The desire to limit Soviet influence in Africa will probably be the driving principle behind a Reagan administration's southern Africa policy. And that could translate into a softening of criticism of the white minority government in South Africa, which is vehemently anticommunist.
As a candidate, Mr. Reagan embraced markedly different positions on southern African issues than did President Carter. It remains to be seen, however, whether those positions change on his moving into the Oval Office.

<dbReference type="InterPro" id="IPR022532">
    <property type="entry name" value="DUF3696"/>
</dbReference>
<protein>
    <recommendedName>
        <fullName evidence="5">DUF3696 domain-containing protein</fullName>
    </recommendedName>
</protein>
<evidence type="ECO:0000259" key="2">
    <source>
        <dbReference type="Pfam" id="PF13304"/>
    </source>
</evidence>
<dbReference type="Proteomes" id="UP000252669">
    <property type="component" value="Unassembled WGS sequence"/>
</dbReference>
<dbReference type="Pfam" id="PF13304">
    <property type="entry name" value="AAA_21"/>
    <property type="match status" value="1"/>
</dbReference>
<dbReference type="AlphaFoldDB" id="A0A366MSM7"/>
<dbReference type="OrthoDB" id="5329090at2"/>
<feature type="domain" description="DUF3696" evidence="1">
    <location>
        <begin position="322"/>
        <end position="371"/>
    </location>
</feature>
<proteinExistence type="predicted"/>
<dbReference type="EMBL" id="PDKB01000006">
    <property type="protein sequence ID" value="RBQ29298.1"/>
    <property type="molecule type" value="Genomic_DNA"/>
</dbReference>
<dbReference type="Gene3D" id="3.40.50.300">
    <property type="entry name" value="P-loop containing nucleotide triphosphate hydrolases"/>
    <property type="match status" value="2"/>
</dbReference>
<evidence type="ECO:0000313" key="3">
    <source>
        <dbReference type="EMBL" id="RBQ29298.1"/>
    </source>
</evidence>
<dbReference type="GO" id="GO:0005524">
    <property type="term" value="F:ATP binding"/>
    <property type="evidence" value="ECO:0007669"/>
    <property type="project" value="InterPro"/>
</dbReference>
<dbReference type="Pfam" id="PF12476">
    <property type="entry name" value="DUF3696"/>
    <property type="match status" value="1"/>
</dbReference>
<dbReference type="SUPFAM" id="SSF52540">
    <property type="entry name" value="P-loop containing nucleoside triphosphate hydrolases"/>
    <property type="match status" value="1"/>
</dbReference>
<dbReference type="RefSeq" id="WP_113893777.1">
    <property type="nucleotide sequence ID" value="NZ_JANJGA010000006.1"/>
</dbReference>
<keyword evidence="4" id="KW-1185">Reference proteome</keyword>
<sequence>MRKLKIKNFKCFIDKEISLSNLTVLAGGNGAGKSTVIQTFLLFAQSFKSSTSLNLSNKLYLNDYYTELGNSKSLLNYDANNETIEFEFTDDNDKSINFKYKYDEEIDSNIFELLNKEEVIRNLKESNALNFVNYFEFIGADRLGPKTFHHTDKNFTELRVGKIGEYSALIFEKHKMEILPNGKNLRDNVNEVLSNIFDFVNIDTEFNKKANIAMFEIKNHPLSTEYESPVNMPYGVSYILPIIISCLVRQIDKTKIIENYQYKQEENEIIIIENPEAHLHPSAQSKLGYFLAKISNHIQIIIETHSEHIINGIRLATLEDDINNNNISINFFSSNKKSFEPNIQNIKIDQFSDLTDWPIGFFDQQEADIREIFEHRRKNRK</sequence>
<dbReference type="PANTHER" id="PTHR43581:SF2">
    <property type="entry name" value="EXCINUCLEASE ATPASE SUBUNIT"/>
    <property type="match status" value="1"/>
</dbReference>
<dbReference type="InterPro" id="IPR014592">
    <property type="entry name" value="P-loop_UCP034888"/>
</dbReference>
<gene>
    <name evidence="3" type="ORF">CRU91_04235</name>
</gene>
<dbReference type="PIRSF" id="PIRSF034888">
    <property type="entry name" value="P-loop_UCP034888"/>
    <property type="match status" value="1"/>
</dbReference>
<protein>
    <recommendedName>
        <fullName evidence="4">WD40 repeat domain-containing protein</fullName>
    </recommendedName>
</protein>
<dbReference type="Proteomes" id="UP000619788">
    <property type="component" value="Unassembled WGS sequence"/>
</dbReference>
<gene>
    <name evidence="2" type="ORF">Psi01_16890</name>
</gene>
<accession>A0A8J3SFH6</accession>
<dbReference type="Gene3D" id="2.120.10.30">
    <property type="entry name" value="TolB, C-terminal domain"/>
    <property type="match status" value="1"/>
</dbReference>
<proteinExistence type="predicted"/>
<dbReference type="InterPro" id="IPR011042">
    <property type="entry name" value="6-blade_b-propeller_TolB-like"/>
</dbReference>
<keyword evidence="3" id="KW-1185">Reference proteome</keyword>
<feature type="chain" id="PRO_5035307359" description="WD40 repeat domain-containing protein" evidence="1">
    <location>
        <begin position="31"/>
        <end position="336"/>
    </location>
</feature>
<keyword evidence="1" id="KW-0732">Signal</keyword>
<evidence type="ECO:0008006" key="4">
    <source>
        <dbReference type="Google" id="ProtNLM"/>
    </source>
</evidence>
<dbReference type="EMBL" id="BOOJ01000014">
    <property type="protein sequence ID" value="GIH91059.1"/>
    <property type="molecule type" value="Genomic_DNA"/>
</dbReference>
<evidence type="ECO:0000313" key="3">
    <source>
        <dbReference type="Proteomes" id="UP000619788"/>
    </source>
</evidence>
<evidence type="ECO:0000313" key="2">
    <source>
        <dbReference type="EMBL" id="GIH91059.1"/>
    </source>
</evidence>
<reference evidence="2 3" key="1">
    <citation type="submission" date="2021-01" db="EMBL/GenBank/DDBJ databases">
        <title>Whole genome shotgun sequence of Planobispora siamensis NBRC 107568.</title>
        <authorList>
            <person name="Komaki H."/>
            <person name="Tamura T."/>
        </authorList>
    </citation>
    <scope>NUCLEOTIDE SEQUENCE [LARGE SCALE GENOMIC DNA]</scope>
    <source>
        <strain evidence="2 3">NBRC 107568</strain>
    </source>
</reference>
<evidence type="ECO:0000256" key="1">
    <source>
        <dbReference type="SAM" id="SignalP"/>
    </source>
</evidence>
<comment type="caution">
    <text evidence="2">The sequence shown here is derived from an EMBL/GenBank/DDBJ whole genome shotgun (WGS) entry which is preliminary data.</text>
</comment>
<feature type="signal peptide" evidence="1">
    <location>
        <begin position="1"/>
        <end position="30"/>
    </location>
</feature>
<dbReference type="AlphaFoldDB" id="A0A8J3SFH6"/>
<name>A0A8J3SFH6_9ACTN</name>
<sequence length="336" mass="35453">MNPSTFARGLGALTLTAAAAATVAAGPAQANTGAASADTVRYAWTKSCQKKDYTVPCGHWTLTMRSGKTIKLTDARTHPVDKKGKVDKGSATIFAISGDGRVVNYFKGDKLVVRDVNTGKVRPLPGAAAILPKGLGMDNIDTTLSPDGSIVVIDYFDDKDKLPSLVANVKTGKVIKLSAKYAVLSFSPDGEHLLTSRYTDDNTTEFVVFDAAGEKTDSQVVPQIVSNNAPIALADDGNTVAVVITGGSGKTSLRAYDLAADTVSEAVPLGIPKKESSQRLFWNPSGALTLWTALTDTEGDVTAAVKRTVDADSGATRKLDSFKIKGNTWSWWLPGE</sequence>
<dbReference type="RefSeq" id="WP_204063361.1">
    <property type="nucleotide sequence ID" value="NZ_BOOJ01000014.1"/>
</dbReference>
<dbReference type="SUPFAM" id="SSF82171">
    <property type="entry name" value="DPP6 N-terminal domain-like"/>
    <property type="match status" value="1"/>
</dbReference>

South Africa itself can probably expect a softening of criticism from Washington once Mr. Reagan takes office. Although the President-elect says he is opposed to the South African system of apartheid (racial separation), he also places great stress on the importance of South Africa's strategic minerals to the West.
Mr. Reagan says South Africans "certainly don't need us to tell them how to solve their race problems."
Once he is in office, however, that attitude may well be tempered by the fact that the government of Nigeria, the No. 2 exporter of oil to America, is unalterably opposed to apartheid.